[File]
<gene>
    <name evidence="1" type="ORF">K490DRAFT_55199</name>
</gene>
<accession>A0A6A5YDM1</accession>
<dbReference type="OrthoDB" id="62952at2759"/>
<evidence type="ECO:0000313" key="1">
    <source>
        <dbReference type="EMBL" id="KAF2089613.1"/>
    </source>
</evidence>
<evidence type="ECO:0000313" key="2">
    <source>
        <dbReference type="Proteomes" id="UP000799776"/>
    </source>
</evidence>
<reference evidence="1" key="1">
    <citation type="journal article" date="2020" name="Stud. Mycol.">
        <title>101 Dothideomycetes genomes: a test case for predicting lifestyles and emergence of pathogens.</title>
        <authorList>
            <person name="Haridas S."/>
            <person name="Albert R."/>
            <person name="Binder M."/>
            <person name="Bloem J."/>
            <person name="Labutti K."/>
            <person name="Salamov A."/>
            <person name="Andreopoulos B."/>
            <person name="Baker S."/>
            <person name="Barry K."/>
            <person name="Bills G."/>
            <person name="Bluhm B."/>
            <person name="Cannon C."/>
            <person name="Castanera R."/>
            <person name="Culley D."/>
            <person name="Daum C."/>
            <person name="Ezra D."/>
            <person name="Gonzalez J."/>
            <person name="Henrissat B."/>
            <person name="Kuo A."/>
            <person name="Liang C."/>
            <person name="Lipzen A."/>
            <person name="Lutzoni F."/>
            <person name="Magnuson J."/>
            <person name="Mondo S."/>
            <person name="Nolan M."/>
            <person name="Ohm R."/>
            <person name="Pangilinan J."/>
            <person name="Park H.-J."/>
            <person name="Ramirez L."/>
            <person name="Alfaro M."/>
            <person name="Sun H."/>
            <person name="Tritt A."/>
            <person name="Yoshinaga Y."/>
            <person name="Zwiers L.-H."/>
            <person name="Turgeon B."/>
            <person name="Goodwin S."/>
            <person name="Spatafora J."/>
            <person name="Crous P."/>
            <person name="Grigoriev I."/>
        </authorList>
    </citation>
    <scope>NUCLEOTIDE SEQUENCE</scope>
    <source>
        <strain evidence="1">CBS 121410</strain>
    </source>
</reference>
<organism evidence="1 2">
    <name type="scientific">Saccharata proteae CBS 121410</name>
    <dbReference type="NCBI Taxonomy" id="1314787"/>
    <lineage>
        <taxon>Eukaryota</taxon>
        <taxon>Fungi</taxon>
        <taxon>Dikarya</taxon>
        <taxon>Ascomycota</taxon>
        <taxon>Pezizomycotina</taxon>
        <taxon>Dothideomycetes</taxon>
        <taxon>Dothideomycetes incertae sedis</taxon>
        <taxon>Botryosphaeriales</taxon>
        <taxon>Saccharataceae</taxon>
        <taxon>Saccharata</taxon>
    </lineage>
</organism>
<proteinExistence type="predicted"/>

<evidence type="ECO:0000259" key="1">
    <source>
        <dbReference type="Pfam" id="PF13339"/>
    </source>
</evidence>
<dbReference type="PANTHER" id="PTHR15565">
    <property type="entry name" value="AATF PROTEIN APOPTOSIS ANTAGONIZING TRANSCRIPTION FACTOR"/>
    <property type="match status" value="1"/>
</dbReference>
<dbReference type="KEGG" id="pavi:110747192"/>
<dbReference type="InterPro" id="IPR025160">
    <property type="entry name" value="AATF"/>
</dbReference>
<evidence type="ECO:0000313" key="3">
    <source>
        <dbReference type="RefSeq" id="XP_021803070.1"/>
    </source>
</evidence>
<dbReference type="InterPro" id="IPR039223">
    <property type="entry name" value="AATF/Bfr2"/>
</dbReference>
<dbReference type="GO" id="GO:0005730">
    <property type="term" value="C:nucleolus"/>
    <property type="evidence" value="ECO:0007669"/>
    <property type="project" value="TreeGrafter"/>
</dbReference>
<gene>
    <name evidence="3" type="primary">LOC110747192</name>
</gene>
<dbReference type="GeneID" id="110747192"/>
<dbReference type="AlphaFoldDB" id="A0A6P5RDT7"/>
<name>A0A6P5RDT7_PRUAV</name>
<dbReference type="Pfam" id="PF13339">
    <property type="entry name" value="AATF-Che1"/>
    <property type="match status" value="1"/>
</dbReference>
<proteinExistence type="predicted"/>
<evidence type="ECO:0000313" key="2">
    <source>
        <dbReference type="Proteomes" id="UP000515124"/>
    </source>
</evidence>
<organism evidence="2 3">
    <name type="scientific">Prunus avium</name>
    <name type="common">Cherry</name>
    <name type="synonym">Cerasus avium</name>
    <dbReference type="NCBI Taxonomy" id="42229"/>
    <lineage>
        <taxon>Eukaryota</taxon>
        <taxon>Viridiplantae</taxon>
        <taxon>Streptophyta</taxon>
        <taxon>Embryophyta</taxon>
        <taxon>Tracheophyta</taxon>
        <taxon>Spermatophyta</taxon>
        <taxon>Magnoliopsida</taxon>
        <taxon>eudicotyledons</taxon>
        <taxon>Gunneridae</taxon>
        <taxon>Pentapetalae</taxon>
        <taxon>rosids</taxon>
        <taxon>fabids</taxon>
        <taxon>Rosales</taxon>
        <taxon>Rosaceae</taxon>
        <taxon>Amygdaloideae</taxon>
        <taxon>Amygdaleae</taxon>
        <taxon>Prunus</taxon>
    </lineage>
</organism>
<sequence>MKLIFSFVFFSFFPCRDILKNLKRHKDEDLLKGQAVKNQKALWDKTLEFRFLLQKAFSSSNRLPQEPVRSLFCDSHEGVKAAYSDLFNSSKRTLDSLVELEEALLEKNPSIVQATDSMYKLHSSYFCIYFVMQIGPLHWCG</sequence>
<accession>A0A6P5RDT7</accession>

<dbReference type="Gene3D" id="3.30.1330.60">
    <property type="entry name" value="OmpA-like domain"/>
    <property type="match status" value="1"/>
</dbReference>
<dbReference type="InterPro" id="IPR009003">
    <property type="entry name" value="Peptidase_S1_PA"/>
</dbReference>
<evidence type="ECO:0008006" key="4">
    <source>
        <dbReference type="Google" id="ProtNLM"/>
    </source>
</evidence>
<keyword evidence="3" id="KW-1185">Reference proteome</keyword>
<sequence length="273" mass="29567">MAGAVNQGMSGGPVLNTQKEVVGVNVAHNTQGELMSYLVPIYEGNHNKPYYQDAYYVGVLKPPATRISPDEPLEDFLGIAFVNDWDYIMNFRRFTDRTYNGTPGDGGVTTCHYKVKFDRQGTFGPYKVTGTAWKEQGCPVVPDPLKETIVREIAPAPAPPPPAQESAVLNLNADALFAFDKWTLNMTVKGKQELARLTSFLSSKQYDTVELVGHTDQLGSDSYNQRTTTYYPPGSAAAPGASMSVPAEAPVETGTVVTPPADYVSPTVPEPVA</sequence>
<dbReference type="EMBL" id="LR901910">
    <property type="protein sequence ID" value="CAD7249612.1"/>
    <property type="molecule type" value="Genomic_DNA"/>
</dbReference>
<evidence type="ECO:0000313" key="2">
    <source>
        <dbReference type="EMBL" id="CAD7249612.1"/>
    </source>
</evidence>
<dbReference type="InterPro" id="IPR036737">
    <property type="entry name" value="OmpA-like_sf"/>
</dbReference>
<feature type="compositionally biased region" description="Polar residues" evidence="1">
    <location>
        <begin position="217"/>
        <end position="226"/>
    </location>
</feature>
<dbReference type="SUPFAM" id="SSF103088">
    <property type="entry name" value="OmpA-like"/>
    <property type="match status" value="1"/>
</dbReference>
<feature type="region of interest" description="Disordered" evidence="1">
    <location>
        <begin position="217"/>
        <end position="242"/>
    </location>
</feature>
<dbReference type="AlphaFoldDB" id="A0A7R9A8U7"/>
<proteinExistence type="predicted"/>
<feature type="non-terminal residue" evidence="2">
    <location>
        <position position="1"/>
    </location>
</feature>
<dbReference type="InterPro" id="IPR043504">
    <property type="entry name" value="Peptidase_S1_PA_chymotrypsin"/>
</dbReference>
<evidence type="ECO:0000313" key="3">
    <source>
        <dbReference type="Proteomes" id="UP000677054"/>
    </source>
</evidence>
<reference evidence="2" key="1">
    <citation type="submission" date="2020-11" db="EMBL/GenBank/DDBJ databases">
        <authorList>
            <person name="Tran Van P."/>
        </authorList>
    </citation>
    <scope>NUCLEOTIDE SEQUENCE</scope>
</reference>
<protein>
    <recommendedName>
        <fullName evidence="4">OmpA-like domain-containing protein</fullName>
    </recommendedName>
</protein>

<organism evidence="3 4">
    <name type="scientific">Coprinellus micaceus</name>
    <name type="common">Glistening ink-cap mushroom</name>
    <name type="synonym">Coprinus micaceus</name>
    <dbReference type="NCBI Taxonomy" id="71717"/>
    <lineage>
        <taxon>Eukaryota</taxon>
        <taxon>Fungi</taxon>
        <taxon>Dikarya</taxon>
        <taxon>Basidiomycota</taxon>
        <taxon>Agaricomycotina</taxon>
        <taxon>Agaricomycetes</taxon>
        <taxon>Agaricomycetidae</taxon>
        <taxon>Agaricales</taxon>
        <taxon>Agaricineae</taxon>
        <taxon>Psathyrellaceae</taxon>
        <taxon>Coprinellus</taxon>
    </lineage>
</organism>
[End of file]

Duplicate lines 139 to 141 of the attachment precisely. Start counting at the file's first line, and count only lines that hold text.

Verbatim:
        <taxon>Gunneridae</taxon>
        <taxon>Pentapetalae</taxon>
        <taxon>rosids</taxon>